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Adventures in C#: Digression -- WordCount

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  • Ron Jeffries
    Adventures in C#: Digression -- WordCount Ron Jeffries 12/16/2002 These chapters are supposed to add up to a book. And my publisher wants to know when they re
    Message 1 of 37 , Dec 20, 2002
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      Adventures in C#: Digression -- WordCount
      Ron Jeffries
      12/16/2002

      These chapters are supposed to add up to a book. And my publisher wants to
      know when they're going to get it. I need to get estimates of word counts for
      the chapters to have a sense of progress. Here's a digression to get the word
      counts.

      http://www.xprogramming.com/xpmag/acsWordCount.htm

      Ron Jeffries
      www.XProgramming.com
      I'm giving the best advice I have. You get to decide whether it's true for you.
    • Charlie Poole
      Ron, ... Gee, you said that so much more succinctly than I did... usually I read ahead before replying. Charlie Poole cpoole@pooleconsulting.com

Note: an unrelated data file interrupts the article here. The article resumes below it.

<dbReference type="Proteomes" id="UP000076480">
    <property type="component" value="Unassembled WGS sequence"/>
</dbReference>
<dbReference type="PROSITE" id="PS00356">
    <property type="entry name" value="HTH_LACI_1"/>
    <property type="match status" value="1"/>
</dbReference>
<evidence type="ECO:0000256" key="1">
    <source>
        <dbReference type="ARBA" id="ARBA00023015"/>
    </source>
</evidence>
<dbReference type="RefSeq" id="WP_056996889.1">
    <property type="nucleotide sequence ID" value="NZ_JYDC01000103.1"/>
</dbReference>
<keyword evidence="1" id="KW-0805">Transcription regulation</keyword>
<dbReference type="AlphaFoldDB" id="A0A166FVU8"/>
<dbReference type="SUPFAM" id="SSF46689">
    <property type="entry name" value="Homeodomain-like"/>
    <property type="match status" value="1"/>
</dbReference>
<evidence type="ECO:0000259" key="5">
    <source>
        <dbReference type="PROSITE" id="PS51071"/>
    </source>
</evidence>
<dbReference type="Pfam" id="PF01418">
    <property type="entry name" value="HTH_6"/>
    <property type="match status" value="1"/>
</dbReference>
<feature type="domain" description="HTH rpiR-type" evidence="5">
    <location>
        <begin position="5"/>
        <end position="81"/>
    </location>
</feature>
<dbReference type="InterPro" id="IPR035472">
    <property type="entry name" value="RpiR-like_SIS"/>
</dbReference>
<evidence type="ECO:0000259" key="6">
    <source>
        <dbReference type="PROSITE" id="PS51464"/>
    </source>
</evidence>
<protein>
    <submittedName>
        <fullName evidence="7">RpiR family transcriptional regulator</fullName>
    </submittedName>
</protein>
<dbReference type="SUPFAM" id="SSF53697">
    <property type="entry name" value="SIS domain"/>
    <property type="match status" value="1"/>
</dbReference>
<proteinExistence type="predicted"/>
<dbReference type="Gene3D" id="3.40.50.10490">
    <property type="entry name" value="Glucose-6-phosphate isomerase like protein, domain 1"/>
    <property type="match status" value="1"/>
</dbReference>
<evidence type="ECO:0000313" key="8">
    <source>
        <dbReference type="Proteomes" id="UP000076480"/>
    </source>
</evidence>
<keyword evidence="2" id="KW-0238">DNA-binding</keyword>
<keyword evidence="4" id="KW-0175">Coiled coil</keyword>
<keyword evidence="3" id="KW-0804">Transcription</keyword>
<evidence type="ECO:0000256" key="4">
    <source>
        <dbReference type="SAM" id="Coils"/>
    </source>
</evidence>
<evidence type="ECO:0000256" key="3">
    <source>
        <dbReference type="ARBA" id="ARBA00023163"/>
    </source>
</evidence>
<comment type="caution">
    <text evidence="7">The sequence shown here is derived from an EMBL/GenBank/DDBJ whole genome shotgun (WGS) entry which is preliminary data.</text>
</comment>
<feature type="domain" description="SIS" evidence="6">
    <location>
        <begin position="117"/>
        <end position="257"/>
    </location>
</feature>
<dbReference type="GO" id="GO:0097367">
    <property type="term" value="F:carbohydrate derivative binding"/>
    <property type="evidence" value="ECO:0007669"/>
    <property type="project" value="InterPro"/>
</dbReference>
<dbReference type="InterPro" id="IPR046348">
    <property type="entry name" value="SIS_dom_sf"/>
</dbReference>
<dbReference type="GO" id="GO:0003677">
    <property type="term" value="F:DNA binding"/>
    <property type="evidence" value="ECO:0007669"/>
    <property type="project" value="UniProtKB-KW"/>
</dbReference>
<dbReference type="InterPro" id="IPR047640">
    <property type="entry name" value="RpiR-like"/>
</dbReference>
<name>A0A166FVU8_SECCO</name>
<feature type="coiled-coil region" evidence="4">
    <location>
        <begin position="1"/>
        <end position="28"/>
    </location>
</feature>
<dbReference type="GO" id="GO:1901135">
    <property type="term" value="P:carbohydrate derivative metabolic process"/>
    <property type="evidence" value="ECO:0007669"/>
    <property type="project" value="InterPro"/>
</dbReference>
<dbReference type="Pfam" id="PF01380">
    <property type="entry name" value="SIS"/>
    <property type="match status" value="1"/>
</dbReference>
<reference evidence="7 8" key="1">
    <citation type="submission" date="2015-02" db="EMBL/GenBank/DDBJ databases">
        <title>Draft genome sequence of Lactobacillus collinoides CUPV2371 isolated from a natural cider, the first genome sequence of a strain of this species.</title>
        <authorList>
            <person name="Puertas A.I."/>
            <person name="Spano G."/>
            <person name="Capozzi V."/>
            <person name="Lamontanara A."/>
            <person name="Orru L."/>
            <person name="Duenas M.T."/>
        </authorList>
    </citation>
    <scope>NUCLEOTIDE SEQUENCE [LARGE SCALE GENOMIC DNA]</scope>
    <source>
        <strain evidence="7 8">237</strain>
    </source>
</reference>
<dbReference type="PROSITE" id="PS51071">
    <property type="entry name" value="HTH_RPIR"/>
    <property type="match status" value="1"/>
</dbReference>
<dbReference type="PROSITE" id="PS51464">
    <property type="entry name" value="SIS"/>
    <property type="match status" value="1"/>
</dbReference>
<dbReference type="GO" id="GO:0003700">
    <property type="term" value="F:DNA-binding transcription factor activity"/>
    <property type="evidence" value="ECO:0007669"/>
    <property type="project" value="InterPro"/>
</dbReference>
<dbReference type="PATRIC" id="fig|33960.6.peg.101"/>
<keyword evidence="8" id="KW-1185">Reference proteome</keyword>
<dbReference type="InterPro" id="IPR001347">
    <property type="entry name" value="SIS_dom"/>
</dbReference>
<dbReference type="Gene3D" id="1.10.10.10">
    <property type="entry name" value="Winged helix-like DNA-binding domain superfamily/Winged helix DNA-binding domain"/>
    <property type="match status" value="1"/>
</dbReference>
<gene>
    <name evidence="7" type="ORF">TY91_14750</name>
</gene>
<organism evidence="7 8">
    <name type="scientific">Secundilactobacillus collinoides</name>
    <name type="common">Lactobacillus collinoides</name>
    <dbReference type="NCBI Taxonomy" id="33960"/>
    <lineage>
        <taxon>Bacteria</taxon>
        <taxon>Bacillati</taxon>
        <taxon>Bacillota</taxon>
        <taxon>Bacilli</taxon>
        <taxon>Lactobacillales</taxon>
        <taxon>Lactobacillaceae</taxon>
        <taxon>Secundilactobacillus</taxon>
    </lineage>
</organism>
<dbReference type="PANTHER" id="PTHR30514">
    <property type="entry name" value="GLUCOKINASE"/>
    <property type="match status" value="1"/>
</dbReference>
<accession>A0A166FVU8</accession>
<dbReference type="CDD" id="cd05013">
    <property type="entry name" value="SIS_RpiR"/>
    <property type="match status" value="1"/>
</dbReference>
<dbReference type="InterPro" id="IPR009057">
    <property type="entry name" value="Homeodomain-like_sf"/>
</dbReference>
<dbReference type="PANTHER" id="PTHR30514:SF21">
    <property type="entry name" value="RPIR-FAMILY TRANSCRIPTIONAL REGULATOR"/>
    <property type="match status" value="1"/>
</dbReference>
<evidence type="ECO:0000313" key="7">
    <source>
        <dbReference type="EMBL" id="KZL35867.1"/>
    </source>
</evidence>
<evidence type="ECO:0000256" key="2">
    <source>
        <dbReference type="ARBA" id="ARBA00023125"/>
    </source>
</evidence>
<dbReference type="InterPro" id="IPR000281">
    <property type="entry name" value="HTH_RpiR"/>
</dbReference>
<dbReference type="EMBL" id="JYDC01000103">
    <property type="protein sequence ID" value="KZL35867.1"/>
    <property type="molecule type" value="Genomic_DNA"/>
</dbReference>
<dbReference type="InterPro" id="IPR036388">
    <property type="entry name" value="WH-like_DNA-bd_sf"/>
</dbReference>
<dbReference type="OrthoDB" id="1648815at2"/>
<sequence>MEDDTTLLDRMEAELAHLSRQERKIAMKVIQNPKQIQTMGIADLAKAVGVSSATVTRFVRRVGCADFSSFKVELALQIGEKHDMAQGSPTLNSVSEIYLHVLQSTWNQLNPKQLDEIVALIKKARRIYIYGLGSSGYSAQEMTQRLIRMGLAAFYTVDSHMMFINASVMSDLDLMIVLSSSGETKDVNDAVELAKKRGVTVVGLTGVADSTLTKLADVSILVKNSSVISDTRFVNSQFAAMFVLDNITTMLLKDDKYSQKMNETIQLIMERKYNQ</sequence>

Message 37 of 37 , Jan 1, 2003
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        Ron,

        > > I thought I just did, with the echo server example, but we have a
        > > philosophical misunderstanding, that's all. I don't believe in the
        > > unit test/customer test way of thinking. I believe you need a
        > > continuum of tests. I was trying to use NUnit for partial system
        > > testing. Since I'm just getting started with NUnit and TDD, I'm not
        > > completely sure that pushing NUnit that far is a good idea. I'd like
        > > to try other solutions and experiment some more.
        >
        > Yes, definitely, you do need a continuum of tests. And you're right to
        > experiment to find your own sweet spot.
        >
        > In XP, the programmer test / customer test distinction serves a different
        > purpose. Programmer tests provide confidence and mobility to the
        > programmers.
        > Customer tests provide confidence to the customers, and information about
        > requirements to the programmers.
        >
        > Those two forms of tests are there to provide balance between
        > programmer and
        > customer subteams. Wise programmers have a broad enough continuum
        > of tests to
        > make failure in the customer tests very rare. This increases
        > customer confidence
        > in the team. That's a very good thing.

        Gee, you said that so much more succinctly than I did... usually
        I read ahead before replying.

        Charlie Poole
        cpoole@...
        www.pooleconsulting.com
        www.charliepoole.org
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